Two years ago, Tom (a pseudonym) and his husband agreed to foster two brothers, aged two and three, in their home in New Jersey. The boys had experienced physical abuse from their mother and father. Their parents, who both have substance-abuse and mental-health problems, had neglected them since birth. The boys had developmental delays and serious behavioral issues; they had even tested positive for marijuana while under their parents’ care.

In the years since the boys have been in Tom’s care, they have developed a strong bond with him, his husband, and two older brothers the couple also adopted out of foster care several years ago. But some activists believe that the boys’ bond with the foster family should not be a consideration in determining whether they should stay or be sent back to live with their parents, from whom they now have lived apart for most of their lives.

Last month, the New Jersey Assembly voted unanimously to prevent family court judges from even hearing about “evidence that separating a child from the child’s [foster] parents would cause serious and enduring emotional or psychological harm to the child”; the Senate passed identical legislation earlier this month, which now awaits the governor’s signature. Of course, no one decides to terminate parental rights based solely on a child’s bond with his foster parents. It is one of four considerations, including the child’s safety and whether a parent has met the court-ordered obligations to fix the concerns that caused the removal in the first place.

In many cases, the bond with foster parents is not strong, or other factors take precedence. But the number of cases in which young kids have remained in a single foster home for more than two years (and in some cases more than four years) is surprisingly large. It might seem strange that the bond between children and foster parents would not be considered by a judge—why would he or she not want this information? It only seems strange, though, if you think of the child-welfare system as serving the interests of children. Instead, it has become a system that primarily serves adults.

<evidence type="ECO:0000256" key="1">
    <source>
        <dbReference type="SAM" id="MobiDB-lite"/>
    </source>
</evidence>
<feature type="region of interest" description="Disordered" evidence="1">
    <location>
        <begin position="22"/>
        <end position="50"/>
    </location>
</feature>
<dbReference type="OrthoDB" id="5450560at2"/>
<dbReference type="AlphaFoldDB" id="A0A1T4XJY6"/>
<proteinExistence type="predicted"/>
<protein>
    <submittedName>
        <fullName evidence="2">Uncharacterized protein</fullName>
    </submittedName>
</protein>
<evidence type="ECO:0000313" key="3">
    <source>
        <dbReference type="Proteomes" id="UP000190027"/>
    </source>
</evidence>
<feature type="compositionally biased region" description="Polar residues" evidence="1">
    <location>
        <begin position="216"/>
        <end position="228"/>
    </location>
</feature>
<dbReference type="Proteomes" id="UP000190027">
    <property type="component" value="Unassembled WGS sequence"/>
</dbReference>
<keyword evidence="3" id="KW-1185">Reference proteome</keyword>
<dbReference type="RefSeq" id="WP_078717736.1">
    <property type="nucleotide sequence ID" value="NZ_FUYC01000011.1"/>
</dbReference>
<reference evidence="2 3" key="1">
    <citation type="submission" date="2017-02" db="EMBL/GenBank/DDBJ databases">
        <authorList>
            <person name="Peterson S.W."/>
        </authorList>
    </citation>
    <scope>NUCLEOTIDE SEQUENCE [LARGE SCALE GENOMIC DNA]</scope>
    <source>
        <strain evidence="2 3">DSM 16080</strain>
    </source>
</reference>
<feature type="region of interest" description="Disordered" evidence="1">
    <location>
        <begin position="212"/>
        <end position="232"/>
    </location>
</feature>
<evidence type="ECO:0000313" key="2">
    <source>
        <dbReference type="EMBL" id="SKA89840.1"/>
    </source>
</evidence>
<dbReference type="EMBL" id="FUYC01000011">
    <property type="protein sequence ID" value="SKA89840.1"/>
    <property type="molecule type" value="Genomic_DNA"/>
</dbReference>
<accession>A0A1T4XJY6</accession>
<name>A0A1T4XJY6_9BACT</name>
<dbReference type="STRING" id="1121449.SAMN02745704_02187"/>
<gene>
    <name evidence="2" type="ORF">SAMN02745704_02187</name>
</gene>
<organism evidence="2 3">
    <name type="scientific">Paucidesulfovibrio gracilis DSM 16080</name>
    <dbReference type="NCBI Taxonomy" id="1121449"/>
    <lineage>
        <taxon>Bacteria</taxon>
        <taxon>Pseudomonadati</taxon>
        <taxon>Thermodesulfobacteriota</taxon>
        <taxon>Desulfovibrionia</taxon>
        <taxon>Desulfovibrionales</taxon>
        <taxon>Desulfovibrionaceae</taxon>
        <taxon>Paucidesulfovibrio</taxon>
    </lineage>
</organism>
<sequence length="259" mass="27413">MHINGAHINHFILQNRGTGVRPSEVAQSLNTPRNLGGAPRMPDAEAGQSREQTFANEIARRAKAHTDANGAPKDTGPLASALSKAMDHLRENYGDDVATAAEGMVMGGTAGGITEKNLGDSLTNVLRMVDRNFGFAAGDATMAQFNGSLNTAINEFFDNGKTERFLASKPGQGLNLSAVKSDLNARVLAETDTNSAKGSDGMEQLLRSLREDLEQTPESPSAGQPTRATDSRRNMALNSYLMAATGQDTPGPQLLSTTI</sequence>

Tom’s foster children see their biological parents about once a week for two-hour supervised visits, though the parents often cancel. The kids look forward to these visits—the parents usually bring candy and let them play video games—but when it comes to responsibilities like buckling a child into a car seat or dealing with a tantrum, it is their foster fathers who have to step in. And when the boys are tired or want to leave, they run to their foster fathers. The biological parents have refused to accept court-ordered services to help them deal with their difficulties, including substance abuse.

Tom does not doubt that the biological parents love their children, but he points out that “they can’t even be trusted to take their own medication. How are they going to ensure the kids get theirs?” At a recent hearing on the second anniversary of the children’s being in state custody and living with Tom, the judge granted yet another extension to the parents instead of proceeding with the termination of parental rights.

Tom believes the state is interested in two things: money and reputation. “They care about how the agency looks on paper,” he says. “We saved this many millions of dollars and reunified this many kids. What that graph isn’t telling you is this kid is f—ed.”

According to federal law, the decision to terminate parental rights rests on two factors: parental fitness and the potential harm caused by severing the relationship. But “the latter standard is supposed to focus on the best interests of the child,” says Sarah Anne Font, a professor at Pennsylvania State University who studies child maltreatment, and “it seems really challenging to ascertain whether severance of the bio parent-child relationship would be contrary to best interests without considering the counterfactual/status quo.”

It’s no mystery why legislators would support a bill like the one just approved in New Jersey: the state doesn’t want to terminate parental rights solely because the kids would be better off with foster parents. But as Font notes, “it’s easy to see how this could play out in practice . . . giving parents longer and longer to meet reunification requirements, without regard to the emergence of this significant bond with the foster family and the consequences for the child of severing it.”

A few people are sounding the alarm. Jessica Sauer, director of advocacy and grants at Miriam’s Heart, a faith-based New Jersey nonprofit that supports at-risk children, worries that this provision will “further chip away at the rights of children in New Jersey to enjoy permanency.” If the bill becomes law, children will likely spend even more time in foster care or be reunited with biological parents whom they barely know. Meantime, Tom and his husband have been told to expect an infant to come into their care next week: the younger sister of the two boys they are already caring for. “I will be in the delivery room for next child,” he tells me, prepared to form another bond that the system won’t respect.